Psychology Today : Releasing Your Emotional Pain Is a Necessity

Releasing Your Emotional Pain Is a Necessity
If you repress pain long enough, it will show up in other ways.
Barton Goldsmith Ph.D.

build-up of negative emotions


When I first discovered the power of releasing emotions to
avert a nervous breakdown there was very little supporting
evidence in the world of psychology.


The only reference I found that got close to what I was discovering
was from a psychologist called Dr. David Hawkins
and his book called ‘Letting Go“.

As you can imagine it’s hard to convince people when you are
one of the only people talking about it.
But what’s now happening is it’s gaining traction.
The term Emotional Release is now being searched for
on Google thousands of times a month.


The movement is underway.

Then I find this article on Psychology Today.

“A study from the University of Texas found that by
not acknowledging our emotions we actually make
them stronger.

Anyone in the mental health field will tell you that
if you repress pain long enough, it will show up in other ways
and areas of your life. Repressing pain will also
hamper your ability to function the way you’d like,
and people who know you will notice.
It may also temporarily turn you into a jerk or a hot mess.

None of this is that complicated. We all understand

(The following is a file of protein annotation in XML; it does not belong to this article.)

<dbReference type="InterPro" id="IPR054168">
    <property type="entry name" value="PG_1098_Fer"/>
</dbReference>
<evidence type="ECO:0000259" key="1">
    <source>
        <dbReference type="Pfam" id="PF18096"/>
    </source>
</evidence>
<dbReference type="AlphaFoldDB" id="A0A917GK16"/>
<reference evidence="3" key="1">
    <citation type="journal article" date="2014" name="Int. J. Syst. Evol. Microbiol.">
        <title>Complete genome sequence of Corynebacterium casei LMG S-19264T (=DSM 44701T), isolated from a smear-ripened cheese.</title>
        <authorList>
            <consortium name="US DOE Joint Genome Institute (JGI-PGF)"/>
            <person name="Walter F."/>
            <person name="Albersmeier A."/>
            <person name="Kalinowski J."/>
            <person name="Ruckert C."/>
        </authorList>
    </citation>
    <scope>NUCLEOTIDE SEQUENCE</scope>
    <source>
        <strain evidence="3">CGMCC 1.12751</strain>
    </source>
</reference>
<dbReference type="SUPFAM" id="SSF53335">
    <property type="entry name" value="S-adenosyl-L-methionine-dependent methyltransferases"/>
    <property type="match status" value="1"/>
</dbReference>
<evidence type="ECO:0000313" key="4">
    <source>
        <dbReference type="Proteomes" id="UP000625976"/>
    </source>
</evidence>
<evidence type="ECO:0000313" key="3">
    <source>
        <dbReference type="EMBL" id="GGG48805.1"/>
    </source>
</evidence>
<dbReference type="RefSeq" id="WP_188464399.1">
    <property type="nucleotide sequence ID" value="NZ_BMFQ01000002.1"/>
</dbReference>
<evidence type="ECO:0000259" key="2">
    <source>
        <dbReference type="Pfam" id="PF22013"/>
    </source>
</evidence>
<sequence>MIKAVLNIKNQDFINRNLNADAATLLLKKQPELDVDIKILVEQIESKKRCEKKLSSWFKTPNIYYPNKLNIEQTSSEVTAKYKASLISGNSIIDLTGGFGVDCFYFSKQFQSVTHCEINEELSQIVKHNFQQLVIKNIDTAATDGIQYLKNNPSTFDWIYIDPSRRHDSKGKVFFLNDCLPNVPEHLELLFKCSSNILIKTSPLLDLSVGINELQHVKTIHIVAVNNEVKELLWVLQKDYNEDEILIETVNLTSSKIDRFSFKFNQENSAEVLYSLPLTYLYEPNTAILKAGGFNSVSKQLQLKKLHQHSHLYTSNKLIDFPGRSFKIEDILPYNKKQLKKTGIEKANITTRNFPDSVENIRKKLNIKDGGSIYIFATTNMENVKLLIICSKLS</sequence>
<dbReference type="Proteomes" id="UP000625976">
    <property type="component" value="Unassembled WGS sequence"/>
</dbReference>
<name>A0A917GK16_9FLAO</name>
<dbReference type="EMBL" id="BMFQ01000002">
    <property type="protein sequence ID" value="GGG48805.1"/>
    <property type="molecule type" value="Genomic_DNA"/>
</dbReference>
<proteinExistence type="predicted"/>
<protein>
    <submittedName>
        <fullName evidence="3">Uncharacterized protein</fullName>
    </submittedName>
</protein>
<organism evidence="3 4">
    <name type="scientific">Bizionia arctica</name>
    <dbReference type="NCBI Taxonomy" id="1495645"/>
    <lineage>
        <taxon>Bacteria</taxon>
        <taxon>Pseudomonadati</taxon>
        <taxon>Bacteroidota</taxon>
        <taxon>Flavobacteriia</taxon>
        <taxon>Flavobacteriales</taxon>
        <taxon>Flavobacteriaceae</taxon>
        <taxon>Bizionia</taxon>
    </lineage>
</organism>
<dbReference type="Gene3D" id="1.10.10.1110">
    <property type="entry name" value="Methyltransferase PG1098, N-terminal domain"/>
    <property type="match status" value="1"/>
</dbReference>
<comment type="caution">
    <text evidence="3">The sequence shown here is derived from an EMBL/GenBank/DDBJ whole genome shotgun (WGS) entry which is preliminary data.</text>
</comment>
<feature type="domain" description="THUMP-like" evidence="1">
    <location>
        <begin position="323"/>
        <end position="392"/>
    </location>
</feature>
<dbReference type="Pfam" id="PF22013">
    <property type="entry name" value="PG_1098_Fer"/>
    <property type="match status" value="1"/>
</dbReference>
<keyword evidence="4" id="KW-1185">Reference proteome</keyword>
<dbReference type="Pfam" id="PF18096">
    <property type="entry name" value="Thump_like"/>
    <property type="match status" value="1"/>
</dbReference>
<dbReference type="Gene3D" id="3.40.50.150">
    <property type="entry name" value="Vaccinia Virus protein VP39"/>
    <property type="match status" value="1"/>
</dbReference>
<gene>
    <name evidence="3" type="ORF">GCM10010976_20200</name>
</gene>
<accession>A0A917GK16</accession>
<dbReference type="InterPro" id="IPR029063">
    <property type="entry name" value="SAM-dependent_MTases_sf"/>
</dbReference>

what it’s like to get overwhelmed, especially after t
he past two years. It’s been a difficult time,
making every loss and hurt that much harder to process,
so sometimes we just hold it all in, and not always on a conscious level.

Like I said, repressing your pain manifests
in other ways and places, like in your dreams
or your behaviors or even your ability to just
focus on a television show. Pain takes over,
so your normal routines and even your tried-and-true
defense mechanisms no longer work.
Maybe you can sleep for a few hours,
but the pain comes back as soon as you wake up.

So what can you do?

The pain won’t go away on its own—and ignoring it won’t help—so the only choice you really have is to deal with it.”


It then goes on to say…

Let yourself cry. Therapists will tell you that
this normal human action is one of the most healing
things you can do to release inner pain.
So when you feel the tears come up, just let them out,
as long as you are in an appropriate setting.
It may be helpful to have a friend with you or
on the other end of the phone.
That being said, some people prefer and get more out of crying alone.”


Repressing emotions or emotional pain
WILL come and bite you on the ass.
It may have already, or it’s looming in
the darkness ready to spike you when it’s triggered.

The world of Psychology is now talking about this
so I am no longer some lone wolf maverick fruitcake.

This innate natural healing ability is in all of us.

We just have to learn how to harness it. That takes
a little practice, sure, but what skills don’t?

The good news is no one ever has to know and
you don’t need to share anything with anyone.

Whether it’s just to clear your head, remove some pressure or
remove that deeply hidden trauma that you keep avoiding
but its pain continues showing in other ways, there is nothing
cheaper or simpler than releasing emotions the right way.


Jay ‘Debox Method’ Roberts

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About the author.
Jay Roberts is the founder of the Debox Method and after nearly 10 years and hundreds of sessions, an expert in the art of emotional release to remove the negative effects of trauma. Through his book, courses, coaching, and talks Jay’s goal is to teach as many people as he can the power of the Debox Method. 

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